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KUDOS! To Professor Bruce Archibald on his retirement

Posted by Andrew Church on June 14, 2018 in News
(Photo: Andrew Church)
(Photo: Andrew Church)

Professor Bruce Archibald joined the faculty in 1976 after earning an MA and LLB at Dalhousie, followed by an LLM in comparative law at Columbia University and postgraduate study at Panthéon-Sorbonne in Paris. Over the years he has taught courses in criminal law, legal process, family law, Quebec law, criminal procedure, and labour and employment law. As he prepares to retire, he reflects on what has changed, what he has learned, and what comes next.

How did your teaching style evolve?

It has stayed pretty consistent. I use a Socratic method: I assign materials, cases, statutory material, and commentary for students to read, which will then be discussed in class. Largely through questions, usually through some introduction by me—I certainly don’t lecture. I have discussions with students about materials I assume they will have read in advance.

That was the normal way when I started teaching. I tried to imitate my best professors, either at the law school here or in New York. I’d structure the issues in the classes through overheads, for example, and ask a lot of questions. My students would get angry with me because I put almost as many questions as statements on my overheads. Sometimes I would ask a particular student a question, but I never thought of it as a nasty kind of thing—it wasn’t like The Paper Chase!

Have the students changed over the years?

Oh, they work harder now. Students today are driven individuals who take it far more seriously than I and most of my classmates did when I was in law school. The pressure for getting jobs is really quite something. They work hard and perform; it’s wonderful. We teach the cream of the crop.

What have the students taught you?

They taught me never to assume that I’m right. You always learn something when you’re teaching intelligent people. You have to know the material inside out, and yet inevitably when you’re discussing things, there is a student who has a better idea than yours, so it’s always interesting. You learn about people, yourself, and the subject matter. Teaching is invigorating—it’s the best part of the job.

What do you think is our law school’s greatest strength?

It’s a combination of the faculty and the students. We are hiring people with doctoral degrees who are fine scholars, and they all work hard. They’re good teachers, strong researchers, and nice people to work with. The other strength is that the law school draws students from all across the country. The Admissions Committee ensures that we have a strong local contingent, but every year we have students from virtually every province and territory. Some provinces have large concentrations of law school alumni who help us recruit people from across the country, so the students who come here become a microcosm of the national legal profession.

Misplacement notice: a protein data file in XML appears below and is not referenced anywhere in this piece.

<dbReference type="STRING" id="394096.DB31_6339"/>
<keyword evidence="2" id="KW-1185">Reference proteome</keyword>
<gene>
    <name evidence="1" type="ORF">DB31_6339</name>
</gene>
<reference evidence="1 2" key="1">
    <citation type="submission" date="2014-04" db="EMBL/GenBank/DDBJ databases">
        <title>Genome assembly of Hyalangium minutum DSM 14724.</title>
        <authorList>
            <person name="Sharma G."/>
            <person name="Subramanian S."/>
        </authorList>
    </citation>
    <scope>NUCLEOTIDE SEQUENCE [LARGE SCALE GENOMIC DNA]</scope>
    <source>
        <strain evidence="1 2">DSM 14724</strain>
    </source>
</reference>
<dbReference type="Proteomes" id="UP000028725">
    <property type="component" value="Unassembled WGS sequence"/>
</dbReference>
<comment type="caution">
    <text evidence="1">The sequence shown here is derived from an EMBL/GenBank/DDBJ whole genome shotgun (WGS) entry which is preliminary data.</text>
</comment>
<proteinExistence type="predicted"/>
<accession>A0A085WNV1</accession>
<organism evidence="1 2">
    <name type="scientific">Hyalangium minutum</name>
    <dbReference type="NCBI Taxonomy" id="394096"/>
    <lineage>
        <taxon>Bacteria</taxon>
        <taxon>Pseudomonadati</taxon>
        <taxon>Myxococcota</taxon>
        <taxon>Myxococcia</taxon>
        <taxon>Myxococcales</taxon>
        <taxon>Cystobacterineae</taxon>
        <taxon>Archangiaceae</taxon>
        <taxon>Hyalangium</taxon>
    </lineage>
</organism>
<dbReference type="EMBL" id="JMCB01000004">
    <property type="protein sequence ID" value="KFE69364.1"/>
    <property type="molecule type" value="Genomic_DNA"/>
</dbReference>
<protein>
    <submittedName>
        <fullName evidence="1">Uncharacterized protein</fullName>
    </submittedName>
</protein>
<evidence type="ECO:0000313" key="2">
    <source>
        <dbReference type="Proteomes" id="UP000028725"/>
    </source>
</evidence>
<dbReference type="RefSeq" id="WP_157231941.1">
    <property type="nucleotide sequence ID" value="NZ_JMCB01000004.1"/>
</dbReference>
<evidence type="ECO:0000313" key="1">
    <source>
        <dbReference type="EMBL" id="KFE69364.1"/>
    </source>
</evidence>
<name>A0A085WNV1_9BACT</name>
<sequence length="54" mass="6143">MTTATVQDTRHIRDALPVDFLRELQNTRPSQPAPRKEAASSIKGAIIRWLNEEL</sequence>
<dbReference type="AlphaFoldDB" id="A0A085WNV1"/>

How long have you been organizing the Innis Christie Lectures, and do you feel it's part of your legacy?

I would say it is. I got assigned to do it because I started teaching labour and employment law after years as a labour arbitrator and Labour Board vice-chair. I’ve organized the lecture and associate symposium or short course nine times. We’ve had leading labour and employment law scholars from around the world as the Innis Christie Visiting Professor in labour and employment law. This year on Sept. 27 and 28, we’ll have Paul Davies, who was formerly at the London School of Economics and is now a post-retirement professor emeritus at Oxford. His lecture is entitled “Company Law and Social Justice.”

Career-wise, what are you most proud of?

First, that I’ve been able to teach a huge cohort of students over 42 years. That’s been great. In terms of research, the work I did with the Law Reform Commission of Canada in the early ’80s on the Criminal Law Reform Project, and for the Marshall Inquiry, which led to the creation of the Nova Scotia Public Prosecution Service. Then there was the development of the Nova Scotia restorative justice system; we were the first province to bring in a comprehensive restorative justice program. In the early ’80s, I was involved with then Dean Bill Charles and alumnus Brian Flemming in establishing the law school’s alumni association. As well, I was the graduate program co-ordinator, which is now called the Associate Dean of Graduate Studies, for a long time.

What will you miss the most?

The law school is a very flexible and stimulating place to work, which enabled me to teach, do research, engage in policy work for governments, and do adjudicative work. I hope I have made a useful contribution to society. You get to choose your own agenda, and you’re not a slave to billable hours. It has been a privilege to work here.

What’s next?

Well, I don’t plan to ride off into the sunset entirely! I’ll teach another term of labour law and stop at the end of next term. I hope to be able to see my colleagues from time to time, and if I can be helpful assisting with supervising graduate students or giving the odd lecture, that would be fun. I’m looking forward to continuing arbitration work and doing a little more sailing and little more playing music, and generally doing things at a far more relaxed pace.